The Internet hasn’t changed the Truth, it’s merely enlarged the scope of the Bullshit. I haven’t had cable television for a few years now, and I don’t miss it. Not even a little. This isn’t an admission of angry, old man cloud yelling. I’m not there yet. It’s that cable tv’s model is superfluous. Like the garlic butter sauce for a Papa John’s pizza, it’s just extra mass produced, fatty filler that I don’t really want or need especially after eating all those “fresh ingredients”. I’ve got the Internet and anything I want to read, or watch is there. I can see it on my whim, not the cable provider’s.

We’re not entering an age where our collective conscious has been dimmed, moving away from enlightenment. This is progress. We’ve never been here before as a species, and because of our technological advances, we’re suffering from information overload. Remaining ignorant about societal problems is becoming an actual challenge. Turn on any social media you’re subscribed to and you’ll probably see a post about some macro socio-political-economic problem. When historians look back on this era, they’ll actually have too much information to create a coherent narrative about who we are as a culture. Wading through all the copious bullshit will require a herculean effort if the goal will be to come close to anything resembling authenticity, especially if they look through Upworthy or Salon.com’s servers.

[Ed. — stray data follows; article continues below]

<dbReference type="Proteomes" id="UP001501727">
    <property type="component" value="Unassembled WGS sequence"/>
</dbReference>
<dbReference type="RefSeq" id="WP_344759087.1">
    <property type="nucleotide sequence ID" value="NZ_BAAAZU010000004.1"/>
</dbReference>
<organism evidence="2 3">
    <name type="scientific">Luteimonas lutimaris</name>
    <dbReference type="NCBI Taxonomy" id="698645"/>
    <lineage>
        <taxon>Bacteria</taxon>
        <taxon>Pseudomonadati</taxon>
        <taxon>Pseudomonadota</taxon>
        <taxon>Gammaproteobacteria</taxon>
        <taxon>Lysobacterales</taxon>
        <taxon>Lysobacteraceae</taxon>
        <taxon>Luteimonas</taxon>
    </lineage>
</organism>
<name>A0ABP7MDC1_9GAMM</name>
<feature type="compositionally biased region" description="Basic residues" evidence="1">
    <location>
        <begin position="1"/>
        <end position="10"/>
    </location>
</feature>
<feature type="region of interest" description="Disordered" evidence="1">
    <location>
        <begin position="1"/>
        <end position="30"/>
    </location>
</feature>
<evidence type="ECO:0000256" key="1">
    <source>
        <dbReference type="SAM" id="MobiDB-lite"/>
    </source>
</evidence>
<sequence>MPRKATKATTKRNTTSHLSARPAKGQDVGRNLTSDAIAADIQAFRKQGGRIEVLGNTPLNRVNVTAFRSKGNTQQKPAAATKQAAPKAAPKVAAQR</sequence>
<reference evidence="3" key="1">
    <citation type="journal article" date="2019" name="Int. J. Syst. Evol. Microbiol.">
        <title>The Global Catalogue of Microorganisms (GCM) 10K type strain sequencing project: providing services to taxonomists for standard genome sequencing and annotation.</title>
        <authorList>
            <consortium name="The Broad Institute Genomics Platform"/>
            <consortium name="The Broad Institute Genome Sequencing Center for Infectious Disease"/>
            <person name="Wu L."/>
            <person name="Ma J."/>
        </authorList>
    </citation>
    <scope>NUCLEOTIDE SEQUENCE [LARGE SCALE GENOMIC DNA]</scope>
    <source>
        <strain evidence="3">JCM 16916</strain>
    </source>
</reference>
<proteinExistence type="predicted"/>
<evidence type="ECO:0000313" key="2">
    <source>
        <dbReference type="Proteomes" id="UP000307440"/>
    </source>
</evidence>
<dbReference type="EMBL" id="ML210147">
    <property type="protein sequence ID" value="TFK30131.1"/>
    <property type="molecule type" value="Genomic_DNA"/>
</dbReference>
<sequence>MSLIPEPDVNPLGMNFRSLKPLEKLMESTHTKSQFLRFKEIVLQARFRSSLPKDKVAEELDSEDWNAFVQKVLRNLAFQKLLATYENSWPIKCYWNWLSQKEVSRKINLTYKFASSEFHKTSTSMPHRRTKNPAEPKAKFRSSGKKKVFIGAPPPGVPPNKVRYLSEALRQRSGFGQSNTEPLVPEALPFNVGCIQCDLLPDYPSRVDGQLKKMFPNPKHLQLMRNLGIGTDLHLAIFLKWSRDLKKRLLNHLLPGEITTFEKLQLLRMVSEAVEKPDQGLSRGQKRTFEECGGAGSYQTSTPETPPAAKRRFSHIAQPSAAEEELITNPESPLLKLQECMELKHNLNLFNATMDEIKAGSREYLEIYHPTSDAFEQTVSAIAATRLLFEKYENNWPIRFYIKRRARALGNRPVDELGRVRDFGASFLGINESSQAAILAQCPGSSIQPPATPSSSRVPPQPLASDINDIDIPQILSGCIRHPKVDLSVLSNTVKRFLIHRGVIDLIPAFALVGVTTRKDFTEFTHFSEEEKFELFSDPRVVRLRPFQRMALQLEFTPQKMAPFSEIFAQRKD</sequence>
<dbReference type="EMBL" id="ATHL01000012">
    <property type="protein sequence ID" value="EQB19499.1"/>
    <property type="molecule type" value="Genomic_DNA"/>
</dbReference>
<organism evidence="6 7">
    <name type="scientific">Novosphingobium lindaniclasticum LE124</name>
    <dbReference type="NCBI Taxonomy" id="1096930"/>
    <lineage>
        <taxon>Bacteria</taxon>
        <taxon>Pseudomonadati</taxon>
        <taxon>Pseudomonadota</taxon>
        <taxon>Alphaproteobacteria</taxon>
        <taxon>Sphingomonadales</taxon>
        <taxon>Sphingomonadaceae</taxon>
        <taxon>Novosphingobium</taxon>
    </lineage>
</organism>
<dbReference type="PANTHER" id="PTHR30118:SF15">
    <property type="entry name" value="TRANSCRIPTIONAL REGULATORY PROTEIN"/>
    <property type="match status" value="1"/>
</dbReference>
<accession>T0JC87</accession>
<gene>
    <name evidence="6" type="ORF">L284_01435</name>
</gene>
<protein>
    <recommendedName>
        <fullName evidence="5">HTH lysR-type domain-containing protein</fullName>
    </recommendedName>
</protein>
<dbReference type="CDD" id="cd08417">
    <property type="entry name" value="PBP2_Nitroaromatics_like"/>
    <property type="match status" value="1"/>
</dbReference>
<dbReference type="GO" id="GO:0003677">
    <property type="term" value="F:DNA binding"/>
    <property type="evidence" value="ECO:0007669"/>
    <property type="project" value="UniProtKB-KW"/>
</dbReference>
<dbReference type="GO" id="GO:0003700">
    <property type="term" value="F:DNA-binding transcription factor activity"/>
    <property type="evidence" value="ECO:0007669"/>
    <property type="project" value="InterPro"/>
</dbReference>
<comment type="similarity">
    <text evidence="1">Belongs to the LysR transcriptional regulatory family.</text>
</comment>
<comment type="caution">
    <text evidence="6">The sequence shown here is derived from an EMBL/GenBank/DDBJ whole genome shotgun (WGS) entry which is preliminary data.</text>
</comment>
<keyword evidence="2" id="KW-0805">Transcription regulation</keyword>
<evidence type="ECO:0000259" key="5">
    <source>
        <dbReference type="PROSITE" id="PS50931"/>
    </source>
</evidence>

With so much information, it’s tempting to create a reality of your own. The American Right has done so with a modicum of success. Don’t like the historical analysis from most history textbooks? Change ‘em!Can’t get certain people to vote for your policies? Stop ‘em from voting! You can’t come out and say that’s what you’re doing, but you can spin it. When you have a whole cable news network at your disposal, most of talk radio, and a nice slice of the internet you can create your own reality.